If the key is absent, the plates cannot slide over each other because the driver pins pass through both plates. The correct key lifts the pin pairs to align the gap between the pins with the gap between the plates. See Figure 3.3. That is, the key lifts the key pin until its top reaches the lock’s sheer line. In this configuration, the plates can slide past each other.

Figure 3.3 also illustrates one of the important features of real locks. There is always a sliding allowance. That is, any parts which slide past each other must be separated by a gap. The gap between the top and bottom plates allows a range of keys to open the lock. Notice that the right key pin in Figure 3.3 is not raised as high as the left pin, yet the lock will still open.


Figure 3.1: Flatland model of a lock

Figure 3.1: Flatland model of a lock


Figure 3.2: (a) Flatland key raises pins

Figure 3.2: (a) Flatland key raises pins


Figure 3.3: (b) Proper key allows plates to slide

Figure 3.3: (b) Proper key allows plates to slide

Back to Index >
Chapter 2 >
Chapter 4 >

MIT Guide to Lock Picking – Chapter 2

This chapter presents the basic workings of pin tumbler locks, and the vocabulary used in the rest of this booklet. The terms used to describe locks and lock parts vary from manufacture to manufacture and from city to city, so even if you already understand the basic workings of locks, you should look at figure 2.1 for the vocabulary.

Knowing how a lock works when it is opened by a key is only part of what you need to know. You also need to know how a lock responds to picking. Chapters 3 and 5 present models which will help you understand a lock’s response to picking.

Figure 2.1 introduces the vocabulary of real locks. The key is inserted into the keyway of the plug. The protrusions on the side of the keyway are called wards. Wards restrict the set of keys that can be inserted into the plug. The plug is a cylinder which can rotate when the proper key is fully inserted. The non-rotating part of the lock is called the hull. The first pin touched by the key is called pin one. The remaining pins are numbered increasingly toward the rear of the lock.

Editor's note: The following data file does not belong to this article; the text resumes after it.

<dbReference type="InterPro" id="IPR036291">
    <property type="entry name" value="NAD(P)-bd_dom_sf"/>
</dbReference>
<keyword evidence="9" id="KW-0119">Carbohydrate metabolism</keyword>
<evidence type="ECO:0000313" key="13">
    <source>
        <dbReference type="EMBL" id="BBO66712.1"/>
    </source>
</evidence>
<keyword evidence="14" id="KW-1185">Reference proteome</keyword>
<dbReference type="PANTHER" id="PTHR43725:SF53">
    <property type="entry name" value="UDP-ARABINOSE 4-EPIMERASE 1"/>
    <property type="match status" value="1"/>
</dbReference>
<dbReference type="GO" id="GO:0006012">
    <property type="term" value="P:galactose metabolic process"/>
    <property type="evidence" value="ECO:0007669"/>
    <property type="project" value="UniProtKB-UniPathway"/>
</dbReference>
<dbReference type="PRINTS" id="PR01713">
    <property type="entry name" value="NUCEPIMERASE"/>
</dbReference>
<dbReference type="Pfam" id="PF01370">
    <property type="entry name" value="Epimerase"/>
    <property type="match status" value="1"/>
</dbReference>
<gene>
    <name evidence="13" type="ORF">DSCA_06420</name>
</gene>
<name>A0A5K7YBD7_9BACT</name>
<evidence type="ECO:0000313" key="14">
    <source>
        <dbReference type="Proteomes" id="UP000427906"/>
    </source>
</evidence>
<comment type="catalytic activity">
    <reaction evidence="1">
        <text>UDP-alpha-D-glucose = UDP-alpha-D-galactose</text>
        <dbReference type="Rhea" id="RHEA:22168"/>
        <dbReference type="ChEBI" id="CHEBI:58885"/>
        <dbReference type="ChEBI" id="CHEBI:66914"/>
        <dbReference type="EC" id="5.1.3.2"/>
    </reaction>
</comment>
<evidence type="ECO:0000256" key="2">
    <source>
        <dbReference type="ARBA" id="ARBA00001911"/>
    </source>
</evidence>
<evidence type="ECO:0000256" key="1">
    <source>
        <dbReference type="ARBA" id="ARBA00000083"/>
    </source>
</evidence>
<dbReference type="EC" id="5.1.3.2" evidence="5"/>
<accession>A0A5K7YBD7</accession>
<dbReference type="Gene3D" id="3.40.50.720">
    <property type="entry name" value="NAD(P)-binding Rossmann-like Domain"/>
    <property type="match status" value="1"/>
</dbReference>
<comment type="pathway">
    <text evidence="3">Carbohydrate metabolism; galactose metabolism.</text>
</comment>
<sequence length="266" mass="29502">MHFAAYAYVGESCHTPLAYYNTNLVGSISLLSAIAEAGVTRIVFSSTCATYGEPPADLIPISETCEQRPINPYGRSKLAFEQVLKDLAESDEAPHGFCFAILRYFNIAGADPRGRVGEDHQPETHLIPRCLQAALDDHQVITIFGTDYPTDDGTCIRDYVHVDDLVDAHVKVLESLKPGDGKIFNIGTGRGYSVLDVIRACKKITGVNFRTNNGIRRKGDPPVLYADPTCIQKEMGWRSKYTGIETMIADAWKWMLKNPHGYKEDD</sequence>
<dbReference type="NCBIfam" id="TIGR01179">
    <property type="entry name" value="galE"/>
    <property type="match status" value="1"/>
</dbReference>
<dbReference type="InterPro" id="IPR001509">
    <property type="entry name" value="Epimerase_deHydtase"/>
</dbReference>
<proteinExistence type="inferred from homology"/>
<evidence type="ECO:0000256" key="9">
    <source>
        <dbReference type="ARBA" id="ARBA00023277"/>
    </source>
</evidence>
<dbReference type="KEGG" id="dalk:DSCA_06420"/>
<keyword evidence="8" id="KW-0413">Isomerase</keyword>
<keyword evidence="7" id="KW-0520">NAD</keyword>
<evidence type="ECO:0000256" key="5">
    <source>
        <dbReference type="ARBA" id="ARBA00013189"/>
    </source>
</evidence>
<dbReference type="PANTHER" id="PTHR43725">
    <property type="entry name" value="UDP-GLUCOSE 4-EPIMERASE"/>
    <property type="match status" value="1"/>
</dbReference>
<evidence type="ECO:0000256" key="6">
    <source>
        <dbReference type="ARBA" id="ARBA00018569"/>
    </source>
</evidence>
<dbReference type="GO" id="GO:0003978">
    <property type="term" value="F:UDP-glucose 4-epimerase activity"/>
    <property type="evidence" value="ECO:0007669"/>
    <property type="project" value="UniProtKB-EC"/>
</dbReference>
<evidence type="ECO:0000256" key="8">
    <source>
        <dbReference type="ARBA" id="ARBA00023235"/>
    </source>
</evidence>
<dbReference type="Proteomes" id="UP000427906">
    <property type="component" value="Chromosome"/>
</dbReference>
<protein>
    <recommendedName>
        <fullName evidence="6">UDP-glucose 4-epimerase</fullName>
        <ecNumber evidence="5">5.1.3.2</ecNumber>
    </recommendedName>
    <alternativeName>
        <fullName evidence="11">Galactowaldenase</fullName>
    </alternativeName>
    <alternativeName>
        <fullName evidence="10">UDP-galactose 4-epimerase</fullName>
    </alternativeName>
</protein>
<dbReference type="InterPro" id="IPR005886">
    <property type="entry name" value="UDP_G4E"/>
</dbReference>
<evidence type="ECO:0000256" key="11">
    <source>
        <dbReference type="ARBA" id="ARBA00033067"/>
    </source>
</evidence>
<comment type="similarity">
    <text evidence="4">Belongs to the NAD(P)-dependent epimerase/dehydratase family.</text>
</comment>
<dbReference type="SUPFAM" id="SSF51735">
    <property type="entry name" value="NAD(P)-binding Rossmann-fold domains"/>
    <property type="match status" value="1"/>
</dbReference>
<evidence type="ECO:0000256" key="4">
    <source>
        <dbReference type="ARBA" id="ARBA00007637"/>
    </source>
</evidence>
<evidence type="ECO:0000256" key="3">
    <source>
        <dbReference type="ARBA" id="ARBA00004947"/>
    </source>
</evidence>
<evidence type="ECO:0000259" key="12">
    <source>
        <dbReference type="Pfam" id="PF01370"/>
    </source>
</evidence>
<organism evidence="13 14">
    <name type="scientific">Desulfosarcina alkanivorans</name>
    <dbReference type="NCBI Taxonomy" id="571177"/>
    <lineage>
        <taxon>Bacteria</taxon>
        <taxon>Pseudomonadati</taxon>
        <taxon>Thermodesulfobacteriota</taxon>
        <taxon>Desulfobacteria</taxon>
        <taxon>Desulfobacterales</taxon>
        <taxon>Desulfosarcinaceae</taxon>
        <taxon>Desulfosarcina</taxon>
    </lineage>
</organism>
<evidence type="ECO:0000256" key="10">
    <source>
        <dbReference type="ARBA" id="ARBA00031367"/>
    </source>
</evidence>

The proper key lifts each pin pair until the gap between the key pin and the driver pin reaches the sheer line. When all the pins are in this position, the plug can rotate and the lock can be opened. An incorrect key will leave some of the pins protruding between the hull and the plug, and these pins will prevent the plug from rotating.


Figure 2.1: How a key opens a lock

Figure 2.1: How a key opens a lock

Back to Index >
Chapter 1 >
Chapter 3 >

MIT Guide to Lock Picking – Chapter 1

The big secret of lock picking is that it’s easy. Anyone can learn how to pick locks.

The theory of lock picking is the theory of exploiting mechanical defects. There are a few basic concepts and definitions but the bulk of the material consists of tricks for opening locks with particular defects or characteristics. The organization of this manual reflects this structure. The first few chapters presents the vocabulary and basic information about locks and lock picking. There is no way to learn lock picking without practicing, so one chapter presents a set of carefully chosen exercises that will help you learn the skills of lock picking. The document ends with a catalog of the mechanical traits and defects found in locks and the techniques used to recognize and exploit them. The first appendix describes how to make lock picking tools. The other appendix presents some of the legal issues of lock picking.